But Shannon Airport was forced to close down temporarily, while almost 260,000 homes were left without power.
Two separate missing person searches, one in Cork city and one in west Cork, have been suspended amid safety concerns.
Met Eireann urged people to stay away from coastal areas and waterways.
It is genuinely dangerous out there, Conor Faughnan of AA Roadwatch told RTE Radio 1 this afternoon.
“It is not just generally hazaradous, we’d advise people to stay indoors if at all possible in this stormy weather.”
“There is plenty of spot flooding nationwide despite reports that the rain is easing. There have been lots of breakdown call-outs – and we’d advise people not to drive as you could well do serious damage to your engine,” he warned.
“We are starting to get reports in from Wexford and Wicklow and are expecting the situation to worsen in these areas as the day continues. However, the worst hit is definitely Munster – in Co Cork and Co Kerry – from where we have received a barrage of calls.”
A tree is uprooted in Limerick (Photo: Helen Enright)
AA Roadwatch reported an 'unprecedented amount' of fallen trees on roads nationwide.
There were also reports of several trucks overturning as a result of the high winds. Thankfully, there were no serious injuries reported.
Members of the public are advised to avoid fallen lines until the ESB can deal with them.
A tree is uprooted in Limerick (Photo: Helen Enright)
There have also been reports of a small tornado in Athleague in Co. Roscommon.
Met Eireann has not received reports or pictures but said it is very likely that tiny tornados called 'squalls' could appear today.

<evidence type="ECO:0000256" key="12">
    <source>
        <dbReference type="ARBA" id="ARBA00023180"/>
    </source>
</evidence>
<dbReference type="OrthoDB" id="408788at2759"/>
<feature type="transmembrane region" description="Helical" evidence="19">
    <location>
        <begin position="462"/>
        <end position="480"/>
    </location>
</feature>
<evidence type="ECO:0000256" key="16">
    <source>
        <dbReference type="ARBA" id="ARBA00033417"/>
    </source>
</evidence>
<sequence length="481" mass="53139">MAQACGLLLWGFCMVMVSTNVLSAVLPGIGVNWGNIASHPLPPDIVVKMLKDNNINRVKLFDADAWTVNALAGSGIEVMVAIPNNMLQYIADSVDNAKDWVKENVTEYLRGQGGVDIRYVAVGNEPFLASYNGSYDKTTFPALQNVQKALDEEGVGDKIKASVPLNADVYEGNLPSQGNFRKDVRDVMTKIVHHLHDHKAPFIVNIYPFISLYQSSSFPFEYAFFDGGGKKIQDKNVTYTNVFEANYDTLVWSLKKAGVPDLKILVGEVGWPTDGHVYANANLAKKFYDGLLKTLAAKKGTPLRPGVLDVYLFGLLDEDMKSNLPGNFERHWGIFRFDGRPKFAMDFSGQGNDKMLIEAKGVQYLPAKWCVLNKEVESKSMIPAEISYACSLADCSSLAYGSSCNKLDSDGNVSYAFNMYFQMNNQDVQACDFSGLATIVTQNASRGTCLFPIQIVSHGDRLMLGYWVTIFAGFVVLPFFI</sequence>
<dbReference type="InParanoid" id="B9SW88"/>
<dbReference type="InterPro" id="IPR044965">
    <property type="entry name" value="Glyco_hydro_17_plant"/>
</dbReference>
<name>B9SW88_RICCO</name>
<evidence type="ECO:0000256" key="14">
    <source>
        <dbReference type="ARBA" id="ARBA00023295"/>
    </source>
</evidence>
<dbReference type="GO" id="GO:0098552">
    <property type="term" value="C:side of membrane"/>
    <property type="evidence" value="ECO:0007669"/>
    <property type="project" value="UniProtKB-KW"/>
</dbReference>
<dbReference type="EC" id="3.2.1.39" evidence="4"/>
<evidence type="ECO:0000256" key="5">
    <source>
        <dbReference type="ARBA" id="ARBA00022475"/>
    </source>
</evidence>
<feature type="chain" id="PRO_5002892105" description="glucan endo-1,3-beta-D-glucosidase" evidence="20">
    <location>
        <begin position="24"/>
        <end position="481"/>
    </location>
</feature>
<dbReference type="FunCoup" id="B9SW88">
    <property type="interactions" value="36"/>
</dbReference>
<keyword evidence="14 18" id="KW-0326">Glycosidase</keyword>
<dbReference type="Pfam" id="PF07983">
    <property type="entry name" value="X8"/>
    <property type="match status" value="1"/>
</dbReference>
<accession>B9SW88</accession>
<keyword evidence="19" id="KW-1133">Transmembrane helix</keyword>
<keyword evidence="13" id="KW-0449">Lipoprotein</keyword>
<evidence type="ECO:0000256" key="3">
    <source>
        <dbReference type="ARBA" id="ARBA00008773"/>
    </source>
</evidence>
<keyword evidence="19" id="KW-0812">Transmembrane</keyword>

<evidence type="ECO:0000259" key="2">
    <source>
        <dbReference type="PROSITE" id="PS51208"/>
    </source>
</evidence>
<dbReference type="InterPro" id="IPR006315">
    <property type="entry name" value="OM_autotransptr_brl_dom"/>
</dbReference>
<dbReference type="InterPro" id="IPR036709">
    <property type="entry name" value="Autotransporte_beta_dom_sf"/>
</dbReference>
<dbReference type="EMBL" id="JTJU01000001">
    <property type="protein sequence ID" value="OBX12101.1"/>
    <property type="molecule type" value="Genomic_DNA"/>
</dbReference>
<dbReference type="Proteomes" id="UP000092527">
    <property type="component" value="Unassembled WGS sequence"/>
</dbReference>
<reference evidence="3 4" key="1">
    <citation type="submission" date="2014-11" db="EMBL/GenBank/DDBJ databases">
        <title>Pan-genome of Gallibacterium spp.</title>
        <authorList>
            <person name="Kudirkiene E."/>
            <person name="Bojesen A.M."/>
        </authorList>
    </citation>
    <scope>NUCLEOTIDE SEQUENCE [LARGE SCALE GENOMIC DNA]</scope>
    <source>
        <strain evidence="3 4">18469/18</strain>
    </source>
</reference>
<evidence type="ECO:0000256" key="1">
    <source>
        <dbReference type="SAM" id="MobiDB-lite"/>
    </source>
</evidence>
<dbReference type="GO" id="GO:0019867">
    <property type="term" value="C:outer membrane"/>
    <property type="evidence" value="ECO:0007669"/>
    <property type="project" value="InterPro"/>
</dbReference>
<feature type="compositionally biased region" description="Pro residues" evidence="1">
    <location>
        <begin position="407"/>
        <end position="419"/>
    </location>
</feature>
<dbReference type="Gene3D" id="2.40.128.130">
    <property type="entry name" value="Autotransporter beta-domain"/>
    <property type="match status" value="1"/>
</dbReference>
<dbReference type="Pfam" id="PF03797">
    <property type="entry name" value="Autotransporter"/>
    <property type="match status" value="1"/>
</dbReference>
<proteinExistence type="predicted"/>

''We wouldn't be surprised with the strong winds and thunder showers that it definitely could produce squalls,'' forecaster Johanna Donnelly said.
A squall is a sudden, sharp increase in wind speed which is usually associated with active weather, such as rain showers, thunderstorms, or heavy snow.
''On a usual day we would dismiss claims of a squall but on a day like this, it's certainly something we wouldn't dismiss,'' she said.
The forecaster said the tornado would have to happen near an automatic weather station for Met Eireann to detect it.
The small tornado was reported on Today With Sean O'Rourke on RTE Radio 1.
Meanwhile, children in a national school have had a narrow escape after the roof was blown off a prefab classroom.
Storm force gales gusting at 160km per hour blew the roof off the building at Listellick National School near Abbeydorney in Co Kerry.
Nobody was injured but the children were very frightened by the experience.
They were escorted by staff to the main school building.
Emergency services in the southwest have been stretched to the limits dealing with the storm.
Wind and snow alerts are in place for counties across the country with the Irish Coastguard urging people to avoid exposed coastal parts of the west and south-west with fears wind gusts could reach violent levels.
Another storm is predicted to hit the country on Friday.
The scale of the storm damage since December 26 is so severe that one council alone, Clare County Council, said its repair bill could exceed €35m.
Seventy coastal sites from Galway to Waterford are reporting major storm damage with related flooding closing the Limerick-Ennis rail line and the R487 Kilbaha Road on Loop Head.
Heavy rainfall – and the prediction of further heavy rain to come – has also left councils monitoring rivers on an hourly basis in Cork, Waterford, Carlow, Tipperary, Limerick, Clare, Westmeath and Wexford.